Zcash Z transactions really private?

What are the thoughts on this article?

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Right off the bat…no link to the whitepaper making these claims. No proof of work. It’s hard to take something seriously when there’s zero effort put into sourcing the claim in the article.

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I’d love to know what type of zcash transactions they “traced” from beginning to end.
If they were entirely transparent, what a joke.
If they always had the same amounts or returned through the same transparent addresses, what a joke.

Sounds more like Monero shilling than anything else. Monero is cool. I like it. People need to stop pretending it’s the second coming of crypto jesus.


Not only is that article inaccurate, they didn’t even bother linking to the whitepaper or the software they are talking about.

So here you go: GitHub - citp/BlockSci: A high-performance tool for blockchain science and exploration

That software works with any Bitcoin like Transparent ledger and because Zcash has both Public and Private transactions they are able to apply that software to the Public transactions only.

Here is what that whitepaper says about Zcash:

Cryptocurrencies that introduce changes to the script operations may be supported only partially. Namecoin is supported, but the new script types it introduces are not parsed by BlockSci (the user can parse them with a few lines of code). Zcash is also supported, at least to the extent that Zcash blockchain analysis is even possible: it introduces a complex script that includes zero-knowledge proofs, but these aspects are parceled away in a special type of address that is not publicly legible by design

Dash’s PrivateSend uses CoinJoin-style mixing, whereas Monero uses mixing based on ring signatures and Zcash provides cryptographic untraceability, which is a stronger (and provable) anonymity property.

So they didn’t even get close to breaking Zcashs Private transactions. And with the recent advancements in the speed of the protocol it is just a matter of time before Zcash eliminates the Public transactions all together.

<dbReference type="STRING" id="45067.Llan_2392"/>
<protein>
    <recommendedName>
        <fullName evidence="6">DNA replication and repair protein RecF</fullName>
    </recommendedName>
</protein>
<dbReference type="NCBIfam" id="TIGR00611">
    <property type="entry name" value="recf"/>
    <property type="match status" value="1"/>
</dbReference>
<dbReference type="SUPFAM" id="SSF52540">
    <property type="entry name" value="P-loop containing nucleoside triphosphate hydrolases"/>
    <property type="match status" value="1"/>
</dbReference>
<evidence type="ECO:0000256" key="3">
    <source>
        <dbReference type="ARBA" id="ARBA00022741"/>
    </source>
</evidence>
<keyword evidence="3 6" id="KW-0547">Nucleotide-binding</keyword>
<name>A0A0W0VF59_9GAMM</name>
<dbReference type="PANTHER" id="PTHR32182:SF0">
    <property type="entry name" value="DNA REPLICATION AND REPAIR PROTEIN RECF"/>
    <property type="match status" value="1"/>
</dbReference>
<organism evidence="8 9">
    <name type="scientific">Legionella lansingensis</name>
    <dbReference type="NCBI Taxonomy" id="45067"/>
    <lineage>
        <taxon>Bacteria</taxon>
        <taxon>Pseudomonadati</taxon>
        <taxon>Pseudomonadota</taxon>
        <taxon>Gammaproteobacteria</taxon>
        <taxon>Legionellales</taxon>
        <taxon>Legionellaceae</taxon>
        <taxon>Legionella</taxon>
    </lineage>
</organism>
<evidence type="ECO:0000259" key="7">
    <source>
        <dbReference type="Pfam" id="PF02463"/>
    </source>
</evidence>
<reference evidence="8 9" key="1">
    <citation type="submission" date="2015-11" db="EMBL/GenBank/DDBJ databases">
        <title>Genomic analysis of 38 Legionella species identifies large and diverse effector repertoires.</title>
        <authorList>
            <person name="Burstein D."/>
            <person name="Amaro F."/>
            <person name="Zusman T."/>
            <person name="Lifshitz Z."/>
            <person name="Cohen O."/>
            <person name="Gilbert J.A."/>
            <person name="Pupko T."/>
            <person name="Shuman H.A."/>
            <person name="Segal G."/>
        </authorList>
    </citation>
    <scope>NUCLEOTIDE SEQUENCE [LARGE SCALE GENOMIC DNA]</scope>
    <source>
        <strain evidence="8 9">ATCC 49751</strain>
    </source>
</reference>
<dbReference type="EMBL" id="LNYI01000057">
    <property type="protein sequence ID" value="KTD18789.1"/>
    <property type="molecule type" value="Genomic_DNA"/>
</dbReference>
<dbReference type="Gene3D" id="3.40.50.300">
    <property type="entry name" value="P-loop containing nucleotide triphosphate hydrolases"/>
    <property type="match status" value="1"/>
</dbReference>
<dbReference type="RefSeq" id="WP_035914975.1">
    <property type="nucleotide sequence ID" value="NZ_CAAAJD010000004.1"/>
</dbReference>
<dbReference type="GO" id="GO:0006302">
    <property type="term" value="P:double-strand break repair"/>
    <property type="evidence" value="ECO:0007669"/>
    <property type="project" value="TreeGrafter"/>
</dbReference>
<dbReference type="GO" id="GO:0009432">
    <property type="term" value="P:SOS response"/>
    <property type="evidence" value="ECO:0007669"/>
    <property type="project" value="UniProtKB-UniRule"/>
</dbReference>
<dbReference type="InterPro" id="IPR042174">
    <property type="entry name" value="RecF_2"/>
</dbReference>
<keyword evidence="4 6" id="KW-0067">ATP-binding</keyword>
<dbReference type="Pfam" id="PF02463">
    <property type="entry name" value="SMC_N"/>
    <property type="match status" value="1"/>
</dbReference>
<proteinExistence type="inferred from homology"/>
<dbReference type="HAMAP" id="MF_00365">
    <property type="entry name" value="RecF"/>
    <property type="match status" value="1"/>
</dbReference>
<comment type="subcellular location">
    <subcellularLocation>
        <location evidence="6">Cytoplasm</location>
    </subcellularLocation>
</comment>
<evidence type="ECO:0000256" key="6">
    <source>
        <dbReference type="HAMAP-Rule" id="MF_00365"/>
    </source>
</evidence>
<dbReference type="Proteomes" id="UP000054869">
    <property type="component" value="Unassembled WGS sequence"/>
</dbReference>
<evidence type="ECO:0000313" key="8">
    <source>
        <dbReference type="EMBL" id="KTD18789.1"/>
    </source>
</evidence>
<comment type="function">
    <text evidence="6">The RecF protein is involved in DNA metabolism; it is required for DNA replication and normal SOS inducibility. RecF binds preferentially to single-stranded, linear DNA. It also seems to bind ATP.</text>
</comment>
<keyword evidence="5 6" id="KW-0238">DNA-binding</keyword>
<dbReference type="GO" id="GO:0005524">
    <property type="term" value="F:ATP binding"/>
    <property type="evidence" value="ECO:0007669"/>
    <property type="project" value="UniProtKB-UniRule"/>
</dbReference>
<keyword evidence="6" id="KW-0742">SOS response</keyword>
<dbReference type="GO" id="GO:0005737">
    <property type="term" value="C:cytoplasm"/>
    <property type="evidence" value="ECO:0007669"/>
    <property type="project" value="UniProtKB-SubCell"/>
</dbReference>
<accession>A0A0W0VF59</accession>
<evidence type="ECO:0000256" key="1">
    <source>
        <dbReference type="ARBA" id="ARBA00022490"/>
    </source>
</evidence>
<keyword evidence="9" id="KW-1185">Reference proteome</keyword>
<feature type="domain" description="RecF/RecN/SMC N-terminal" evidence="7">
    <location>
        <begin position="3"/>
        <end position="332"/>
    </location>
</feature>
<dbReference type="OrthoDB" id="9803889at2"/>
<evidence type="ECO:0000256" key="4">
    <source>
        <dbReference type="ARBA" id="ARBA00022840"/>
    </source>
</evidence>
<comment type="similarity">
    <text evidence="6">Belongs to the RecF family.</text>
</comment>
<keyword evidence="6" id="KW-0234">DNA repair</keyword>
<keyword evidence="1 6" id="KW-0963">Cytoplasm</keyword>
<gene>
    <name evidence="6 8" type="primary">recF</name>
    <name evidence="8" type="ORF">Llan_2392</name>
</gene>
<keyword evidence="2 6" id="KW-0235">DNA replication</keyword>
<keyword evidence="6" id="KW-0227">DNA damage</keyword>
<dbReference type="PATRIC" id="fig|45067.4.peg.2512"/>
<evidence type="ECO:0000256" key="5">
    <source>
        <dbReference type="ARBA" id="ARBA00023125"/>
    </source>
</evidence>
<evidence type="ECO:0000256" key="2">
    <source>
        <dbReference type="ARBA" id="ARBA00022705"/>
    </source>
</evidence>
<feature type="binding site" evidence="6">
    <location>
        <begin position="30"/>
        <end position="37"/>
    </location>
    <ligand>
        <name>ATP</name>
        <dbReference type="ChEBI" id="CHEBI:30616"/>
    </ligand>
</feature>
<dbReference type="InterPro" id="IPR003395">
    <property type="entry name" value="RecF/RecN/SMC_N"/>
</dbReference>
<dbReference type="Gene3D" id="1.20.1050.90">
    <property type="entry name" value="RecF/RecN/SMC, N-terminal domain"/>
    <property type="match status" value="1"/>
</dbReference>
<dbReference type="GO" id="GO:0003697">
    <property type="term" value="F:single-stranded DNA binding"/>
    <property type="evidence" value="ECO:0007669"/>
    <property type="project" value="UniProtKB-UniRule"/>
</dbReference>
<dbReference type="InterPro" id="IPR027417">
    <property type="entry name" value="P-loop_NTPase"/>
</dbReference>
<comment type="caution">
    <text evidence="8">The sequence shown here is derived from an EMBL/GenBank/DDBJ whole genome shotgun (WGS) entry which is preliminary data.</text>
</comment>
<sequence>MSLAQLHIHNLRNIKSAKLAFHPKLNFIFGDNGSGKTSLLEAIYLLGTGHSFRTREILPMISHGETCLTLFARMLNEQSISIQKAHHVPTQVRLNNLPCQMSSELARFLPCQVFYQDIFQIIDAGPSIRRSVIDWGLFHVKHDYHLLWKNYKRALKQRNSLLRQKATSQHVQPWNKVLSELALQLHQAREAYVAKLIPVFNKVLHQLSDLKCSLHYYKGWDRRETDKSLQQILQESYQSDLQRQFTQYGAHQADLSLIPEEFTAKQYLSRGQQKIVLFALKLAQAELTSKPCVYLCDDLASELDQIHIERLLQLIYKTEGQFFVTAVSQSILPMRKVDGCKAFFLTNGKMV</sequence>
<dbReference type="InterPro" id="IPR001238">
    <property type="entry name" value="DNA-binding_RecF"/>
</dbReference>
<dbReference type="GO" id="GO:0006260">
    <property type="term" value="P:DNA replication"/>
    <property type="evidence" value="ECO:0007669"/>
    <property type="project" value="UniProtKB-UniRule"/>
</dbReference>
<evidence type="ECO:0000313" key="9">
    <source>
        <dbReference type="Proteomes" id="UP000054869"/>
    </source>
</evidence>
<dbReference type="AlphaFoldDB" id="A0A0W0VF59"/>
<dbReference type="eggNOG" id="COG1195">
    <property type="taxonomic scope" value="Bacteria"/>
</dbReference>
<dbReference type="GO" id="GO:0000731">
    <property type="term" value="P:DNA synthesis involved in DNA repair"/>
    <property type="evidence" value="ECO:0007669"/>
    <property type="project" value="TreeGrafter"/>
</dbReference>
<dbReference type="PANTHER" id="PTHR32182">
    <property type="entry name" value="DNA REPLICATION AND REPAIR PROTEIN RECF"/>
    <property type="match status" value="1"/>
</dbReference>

@shawn What do you mean exactly by "with the recent advancements in the speed of the protocol it is just a matter of time before Zcash eliminates the Public transactions all together. ’ - zcash is planning on getting rid of t addresses ?

This is not entirely surprising. Considering the whole point of Zcash has been the privacy of shielded addresses. The biggest issue was how resource intensive using shielded addresses is/was. Now that this won’t be an issue once Sapling hits, it makes sense to move away from public transactions.

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With an order of magnitude reduction of CPU requirements, and two orders of magnitude reduction of RAM requirements, shielded transactions will be easily made on mobile devices, and perhaps even sophisticated (expensive) hardware wallets.

Add delegated proving for inexpensive hardware wallets, viewing keys/selective disclosure for those who need it, shielded multisig (crossing fingers here), and… can you think of any further use case for t-addresses?

From the outset, the t-address thing was savvy for another reason: Almost drop-in Bitcoin compatibility. To many early adopters, including service providers and hardware vendors who need to make an upfront investment to support a new cryptocurrency, Zcash could be just another altcoin. Due in large part to ease of adoption, now as of this moment, Zcash has over a $600 million market cap. People and companies who work with cryptocurrency will have a clear business incentive to work with it going forward, even if that requires a bigger effort post-Sapling. Thus t-addresses will no longer be needed for this reason, either.

And if t-addresses become unnecessary, it will be time to consider them harmful. The anonymity set right now is pretty good; but raising it to all transactions would obviously make it better. Moreover, from a public relations perspective, removing transparent transactions would stop much FUD. Including the misleading article linked at the top of this thread.

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Coinbase transaction should still be paid to transparent addresses for accurate monitoring of the total supply, IMO.